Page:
The Daily Telegraph

MPs voiced fears over weak ‘Meccano’ gates

Committee raised issue of ‘flimsy’ barriers where Khalid Masood ran into Palace Yard to attack Pc

- By Steven Swinford, Christophe­r Hope and Laura Hughes

MPs warned last month that the weak security at Parliament’s gates could put police officers at risk. The Daily Telegraph understand­s police have raised repeated concerns about the security of the gate, which has been described as a “weak point”. The House of Commons administra­tion committee discussed the issue in February, with a particular focus on the “Meccano” crowd-control barriers.

MPs WARNED last month that security at Parliament’s main gates was so weak it could put police officers at risk.

Khalid Masood was able to run through Carriage Gates and into New Palace Yard where he stabbed Pc Keith Palmer to death on Wednesday.

The Daily Telegraph understand­s police have raised repeated concerns about the security of the gate, which has been described as a “weak point”.

In February the House of Commons administra­tion committee discussed the issue, with a particular focus on the “flimsy” and “Meccano” crowd-control barriers in front of the wrought-iron gates. The barriers have to be manually opened by police on the pavement outside Parliament, which MPs said put them at risk. The MPs called for them to be replaced with a stronger, automated gate which police could operate remotely.

There were also calls for stronger security measures on Westminste­r Bridge, where Masood injured 20 people and killed three after driving into them. It was previously recommende­d that bollards should be used on roads which are heavily used by pedestrian­s.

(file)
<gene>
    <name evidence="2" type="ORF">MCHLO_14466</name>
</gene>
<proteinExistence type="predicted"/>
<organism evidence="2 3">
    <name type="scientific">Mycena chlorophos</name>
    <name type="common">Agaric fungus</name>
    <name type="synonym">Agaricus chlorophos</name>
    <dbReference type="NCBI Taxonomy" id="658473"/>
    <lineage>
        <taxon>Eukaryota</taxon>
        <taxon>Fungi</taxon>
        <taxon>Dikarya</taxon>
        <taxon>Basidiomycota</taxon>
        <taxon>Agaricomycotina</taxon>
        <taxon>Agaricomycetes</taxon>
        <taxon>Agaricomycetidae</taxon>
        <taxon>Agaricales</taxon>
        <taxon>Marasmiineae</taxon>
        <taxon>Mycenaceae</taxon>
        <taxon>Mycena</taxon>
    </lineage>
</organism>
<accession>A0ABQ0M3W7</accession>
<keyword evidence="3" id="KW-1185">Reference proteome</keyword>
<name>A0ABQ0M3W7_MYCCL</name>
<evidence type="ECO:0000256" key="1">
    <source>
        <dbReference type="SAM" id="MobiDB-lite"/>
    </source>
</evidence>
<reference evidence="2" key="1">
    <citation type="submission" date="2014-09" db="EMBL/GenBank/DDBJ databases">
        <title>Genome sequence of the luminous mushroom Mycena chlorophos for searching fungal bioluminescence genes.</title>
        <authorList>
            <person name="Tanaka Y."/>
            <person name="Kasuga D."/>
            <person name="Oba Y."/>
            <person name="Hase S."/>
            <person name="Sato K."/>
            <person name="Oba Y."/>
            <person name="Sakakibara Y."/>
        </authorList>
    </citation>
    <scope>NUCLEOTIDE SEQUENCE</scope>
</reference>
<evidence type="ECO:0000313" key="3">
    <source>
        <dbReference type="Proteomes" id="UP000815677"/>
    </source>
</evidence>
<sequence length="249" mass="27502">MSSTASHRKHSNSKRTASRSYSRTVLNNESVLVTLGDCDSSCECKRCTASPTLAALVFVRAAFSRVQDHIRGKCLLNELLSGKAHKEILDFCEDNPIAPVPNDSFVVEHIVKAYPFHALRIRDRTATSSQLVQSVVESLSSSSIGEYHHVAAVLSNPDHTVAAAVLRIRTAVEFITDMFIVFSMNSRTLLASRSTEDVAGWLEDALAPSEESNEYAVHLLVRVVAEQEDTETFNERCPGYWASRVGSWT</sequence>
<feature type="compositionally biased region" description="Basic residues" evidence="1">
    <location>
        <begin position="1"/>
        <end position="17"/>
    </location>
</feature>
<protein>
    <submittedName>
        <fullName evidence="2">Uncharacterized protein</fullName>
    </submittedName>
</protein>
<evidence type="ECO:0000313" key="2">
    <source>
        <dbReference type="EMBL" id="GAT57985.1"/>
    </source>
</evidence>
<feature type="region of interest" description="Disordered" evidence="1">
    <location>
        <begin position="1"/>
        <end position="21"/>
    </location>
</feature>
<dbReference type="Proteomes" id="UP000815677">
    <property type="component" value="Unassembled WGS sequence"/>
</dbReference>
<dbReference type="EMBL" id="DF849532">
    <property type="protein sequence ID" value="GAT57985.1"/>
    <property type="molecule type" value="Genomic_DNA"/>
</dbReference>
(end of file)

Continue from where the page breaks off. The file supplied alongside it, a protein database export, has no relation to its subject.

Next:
Lord Carlile, a cross-bench peer and former independen­t reviewer of terrorism legislatio­n, raised concerns about the fact Masood used a cyclelane as he ploughed into pedestrian­s.

He said: “We may have to look at the new traffic arrangemen­ts around Westminste­r, which have changed in the last few months and opened up a wide new cycle lane along which this vehicle travelled uninterrup­ted.”

MPs discussed the security concerns about Carriage Gates on Feb 6. The crowd control barrier was due to be replaced by the end of the year, but plans are now likely to be brought forward.

Sir Paul Beresford, the Tory MP and chairman of the administra­tion committee, said: “There were concerns about security issues in all sorts of ways. As far as I’m concerned the present gates are flimsy and made of Meccano. We wanted something that can be operated more easily by the police that will also stop pedestrian­s.

“At present two police officers have to open them out; they aren’t armed. Therefore they are at risk. You can just push past them.”

Tom Brake, a Liberal Democrat MP and member of the committee, suggested that the gate should be closed off to vehicle access entirely.

He said: “My personal concerns about the Carriage Gates is that this is clearly the weakest link. It is a vulnerable point where MPs, peers and other staff can gain vehicular access to the palace in a way that could allow people to gain access on foot via that route.

“You may have to stop that being a vehicular access so all vehicles come through Black Rod’s entrance [at the House of Lords].”

One senior MP said: “One of the slight issues is that we have had car security suitable for terrorist incidents by the IRA. You need a double gate. It is awfully easy to climb over the top.”

A parliament­ary spokesman said: “Security of members, staff and the visiting public is our highest priority. For Parliament to fulfil its democratic function, it is crucial that it remains open and accessible to the public.

“While we cannot comment on the specifics of our security, we work closely with the police, security services and others to ensure that our security measures are effective and meet whatever level of security risk Parliament faces.

“As is good practice following any significan­t incident, the Houses in conjunctio­n with the police and other bodies will also be carrying out a review of security around this specific incident.”

Newspapers in English

Newspapers from United Kingdom